Lawsuit in Georgia

BREAKING: Donzella James Contesting Primary in Georgia

By Matthew Cardinale, News Editor and National Correspondent, Atlanta Progressive News (August 04, 2006)

(APN) ATLANTA — US Congressional Candidate Donzella James has filed a legal contest of the results of her Primary race against US Rep. David Scott (D-GA), Atlanta Progressive News has learned. The suit has been filed in State Court in Fulton County, Georgia.

The lawsuit asserts Georgia’s election “results” are meaningless because they run on E-voting machines which have no verifiable paper trail or audit system.

“People know there’s a problem with auditing these machines. But no opponent has ever challenged after the race,” Donzella James told Atlanta Progressive News.

The lawsuit also lists instances of machine breakdowns and malfunctions in Georgia’s 13th Congressional District during the Primary. These instances are similar to those documented by US Rep. Cynthia McKinney’s (D-GA) Campaign in the 4th District, and discussed exclusively by Atlanta Progressive News.

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Amusing ourselves to death

National Electrical Demands Soar

Projecting demand for electricity can be harder than predicting the stock market, but the North American Electric Reliability Council tries to do so each spring. In 2003 and 2004, actual growth in demand was smaller than anticipated, but last year’s peak demand exceeded projections by 1.7 percent. Because growth last year was so strong, the council predicted an 0.5 percent rise this year, a number that was clearly too small.

Jim Smith, a spokesman for the New York Independent System Operator, which oversees the state’s power markets and distribution, said: “There are more people, more houses, those houses are bigger, there are more electronics in those houses, and they have bigger air-conditioning units. Computers, plasma televisions, video games, BlackBerrys, iPods – every new gadget you can think of has to be plugged in somewhere.”

In 1978, 56 percent of American households had air-conditioning. By 2001, the most recent year for which government statistics were available, that figure had risen to 77 percent, and all evidence suggests that it has continued to climb since then.

Experts say that for now, at least, the long-distance power transmission system appears to be up to the challenge, though there is a constant threat of local distribution problems because persistent heat and the electricity surging through the lines can overwhelm equipment. That is what happened last month in parts of Queens that lost power for more than a week.


Money talks on New York 1

… which means there’s no such candidate as “Jonathan Tasini”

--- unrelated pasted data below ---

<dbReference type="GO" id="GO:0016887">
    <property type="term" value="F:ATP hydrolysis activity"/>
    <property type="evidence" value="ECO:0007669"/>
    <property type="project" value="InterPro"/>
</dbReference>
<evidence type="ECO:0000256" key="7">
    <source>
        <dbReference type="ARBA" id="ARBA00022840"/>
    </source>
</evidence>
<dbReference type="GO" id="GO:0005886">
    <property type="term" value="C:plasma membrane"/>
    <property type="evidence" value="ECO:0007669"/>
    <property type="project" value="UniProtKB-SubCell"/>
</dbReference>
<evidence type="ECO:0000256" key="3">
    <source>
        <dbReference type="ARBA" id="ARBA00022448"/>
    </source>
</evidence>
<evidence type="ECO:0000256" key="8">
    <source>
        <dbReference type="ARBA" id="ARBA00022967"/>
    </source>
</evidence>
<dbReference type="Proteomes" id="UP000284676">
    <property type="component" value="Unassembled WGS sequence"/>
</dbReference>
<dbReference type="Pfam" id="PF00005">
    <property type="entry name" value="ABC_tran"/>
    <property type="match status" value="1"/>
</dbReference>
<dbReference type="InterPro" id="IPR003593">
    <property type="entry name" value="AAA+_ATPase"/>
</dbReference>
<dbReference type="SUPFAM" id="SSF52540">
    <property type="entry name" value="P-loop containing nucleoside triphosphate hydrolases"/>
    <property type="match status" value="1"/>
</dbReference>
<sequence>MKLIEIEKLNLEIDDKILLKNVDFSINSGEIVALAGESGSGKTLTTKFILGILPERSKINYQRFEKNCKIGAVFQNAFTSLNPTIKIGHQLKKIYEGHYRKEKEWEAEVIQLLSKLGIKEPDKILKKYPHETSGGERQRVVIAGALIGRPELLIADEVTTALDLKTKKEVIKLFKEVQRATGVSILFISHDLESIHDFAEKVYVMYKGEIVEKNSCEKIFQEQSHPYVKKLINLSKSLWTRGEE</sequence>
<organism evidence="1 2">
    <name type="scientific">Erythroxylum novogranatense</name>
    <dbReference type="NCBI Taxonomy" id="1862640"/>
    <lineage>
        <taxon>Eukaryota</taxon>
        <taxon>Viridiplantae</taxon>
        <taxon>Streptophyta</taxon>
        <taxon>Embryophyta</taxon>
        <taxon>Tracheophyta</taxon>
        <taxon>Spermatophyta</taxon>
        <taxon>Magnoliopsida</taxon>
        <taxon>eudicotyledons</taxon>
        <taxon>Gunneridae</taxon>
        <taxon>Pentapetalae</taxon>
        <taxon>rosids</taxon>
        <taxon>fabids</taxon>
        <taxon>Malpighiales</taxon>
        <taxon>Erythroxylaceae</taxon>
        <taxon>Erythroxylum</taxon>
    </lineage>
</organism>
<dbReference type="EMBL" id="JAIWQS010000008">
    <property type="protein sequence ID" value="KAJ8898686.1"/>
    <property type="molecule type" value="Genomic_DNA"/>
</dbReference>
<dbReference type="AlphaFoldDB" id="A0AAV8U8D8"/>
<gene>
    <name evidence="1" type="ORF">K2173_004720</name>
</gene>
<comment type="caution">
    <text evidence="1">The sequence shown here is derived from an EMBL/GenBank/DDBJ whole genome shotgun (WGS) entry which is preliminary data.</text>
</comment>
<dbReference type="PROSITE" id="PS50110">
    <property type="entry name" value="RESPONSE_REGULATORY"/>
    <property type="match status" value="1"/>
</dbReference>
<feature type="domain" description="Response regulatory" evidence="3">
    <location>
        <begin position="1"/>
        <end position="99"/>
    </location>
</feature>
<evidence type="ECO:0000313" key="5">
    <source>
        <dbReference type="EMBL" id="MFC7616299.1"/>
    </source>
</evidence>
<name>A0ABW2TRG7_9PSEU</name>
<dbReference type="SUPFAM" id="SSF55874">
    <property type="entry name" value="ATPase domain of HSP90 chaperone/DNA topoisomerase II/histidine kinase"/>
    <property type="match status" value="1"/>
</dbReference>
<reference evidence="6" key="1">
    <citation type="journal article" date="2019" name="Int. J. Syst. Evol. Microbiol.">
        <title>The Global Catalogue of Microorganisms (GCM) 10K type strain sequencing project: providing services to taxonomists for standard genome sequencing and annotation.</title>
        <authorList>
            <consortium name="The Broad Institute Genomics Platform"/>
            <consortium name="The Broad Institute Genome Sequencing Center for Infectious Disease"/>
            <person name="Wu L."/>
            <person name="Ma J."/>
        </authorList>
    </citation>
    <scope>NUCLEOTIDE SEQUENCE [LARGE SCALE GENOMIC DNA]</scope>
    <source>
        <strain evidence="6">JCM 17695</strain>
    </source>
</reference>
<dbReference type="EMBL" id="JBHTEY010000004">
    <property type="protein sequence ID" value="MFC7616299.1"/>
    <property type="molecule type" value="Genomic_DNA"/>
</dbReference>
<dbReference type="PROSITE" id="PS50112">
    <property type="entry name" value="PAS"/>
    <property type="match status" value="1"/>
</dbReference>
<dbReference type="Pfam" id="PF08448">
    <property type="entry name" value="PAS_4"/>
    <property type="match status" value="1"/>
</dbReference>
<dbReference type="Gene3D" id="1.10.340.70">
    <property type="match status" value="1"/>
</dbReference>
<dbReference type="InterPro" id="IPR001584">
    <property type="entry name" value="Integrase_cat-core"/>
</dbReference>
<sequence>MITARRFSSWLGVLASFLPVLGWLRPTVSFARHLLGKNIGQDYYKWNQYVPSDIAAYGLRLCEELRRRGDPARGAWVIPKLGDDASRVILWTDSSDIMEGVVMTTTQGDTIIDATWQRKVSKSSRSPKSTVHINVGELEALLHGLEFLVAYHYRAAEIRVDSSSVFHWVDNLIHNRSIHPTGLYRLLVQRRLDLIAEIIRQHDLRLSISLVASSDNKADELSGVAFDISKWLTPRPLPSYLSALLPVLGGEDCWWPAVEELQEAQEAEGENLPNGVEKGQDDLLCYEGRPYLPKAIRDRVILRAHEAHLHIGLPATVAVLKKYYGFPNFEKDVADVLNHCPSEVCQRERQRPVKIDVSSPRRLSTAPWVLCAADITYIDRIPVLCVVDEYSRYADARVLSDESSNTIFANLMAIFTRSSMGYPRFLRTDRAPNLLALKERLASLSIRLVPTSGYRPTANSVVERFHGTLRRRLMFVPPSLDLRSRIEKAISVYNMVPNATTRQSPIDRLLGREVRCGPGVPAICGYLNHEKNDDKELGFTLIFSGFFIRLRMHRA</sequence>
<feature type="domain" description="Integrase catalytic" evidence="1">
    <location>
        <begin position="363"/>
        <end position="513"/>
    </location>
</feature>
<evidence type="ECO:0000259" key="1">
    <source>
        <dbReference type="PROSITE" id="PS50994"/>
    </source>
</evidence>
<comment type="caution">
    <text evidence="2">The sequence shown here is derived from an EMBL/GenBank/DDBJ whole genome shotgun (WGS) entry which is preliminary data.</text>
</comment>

Action Alert
NY1 Silences Debate
Refuses to allow Clinton challenger Tasini in television primary debate

There is a heated debate among Democrats about the direction of the party, with centrist party stalwarts facing challenges from the left on issues like the Iraq War. But New York City voters will have a more difficult time seeing this debate play out, as New York City cable news channel NY1 (which is owned by TimeWarner) has blocked the anti-war Democratic challenger Jonathan Tasini from a primary race debate against incumbent Sen. Hillary Clinton.

In a statement (Village Voice, 8/2/06), the channel said it had “established criteria to identify which candidates would be invited to participate” in the debates: poll at least 5 percent and have spent and/or raised $500,000.

In a recent Marist poll (7/19/06), Tasini stood at 13 percent, but his campaign has only raised $150,000.

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Vote-PAD undercut in California

People With Disabilities Set-Up For Failure In Vote-PAD Testing In California
Voters To Hold Press Conference Before Public Hearing In Sacramento On Wednesday

Guest Blogged By John Gideon

Vote-PAD is a low-tech, voting assistive device that was developed, with input from the disabilities community. Vote-PAD, because it is inexpensive to purchase and maintain, is a threat to electronic voting systems. Vote-PAD also makes voting a possibility for a wider-range of voters with disabilities than do almost all of the Direct Recording Electronic (DRE) or touch-screen voting systems.

Even though some northern California counties had already purchased Vote-PAD for use in their elections as their HAVA compliant voting system for voters with disabilities; the Secretary of State decided that they would have to certify Vote-PAD for use with the optical-scan systems that are in use in each of the user counties.

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Fresh air

Published on The Progressive

Gore Vidal Interview

Gore Vidal
By David Barsamian
August 2006 Issue

Gore Vidal is a gold mine of quips and zingers. And his vast knowledge of literature and history-particularly American-makes for an impressive figure. His razor-sharp tongue lacerates the powerful. He does it with aplomb, saying, “Style is knowing who you are, what you want to say, and not giving a damn.” He has a wry sense of noblesse oblige: “There is no human problem which could not be solved if people would simply do as I advise.”

Now eighty, he lives in the Hollywood hills in a modest mansion with immodest artwork. I felt I was entering a museum of Renaissance art. A stern painting of the Emperor Constantine was looking down upon us as we sat in his majestic living room. A Buddha statue from Thailand stood nearby. But all was not somber. He had a Bush doll with a 9/11 bill sticking out of it on a table behind us.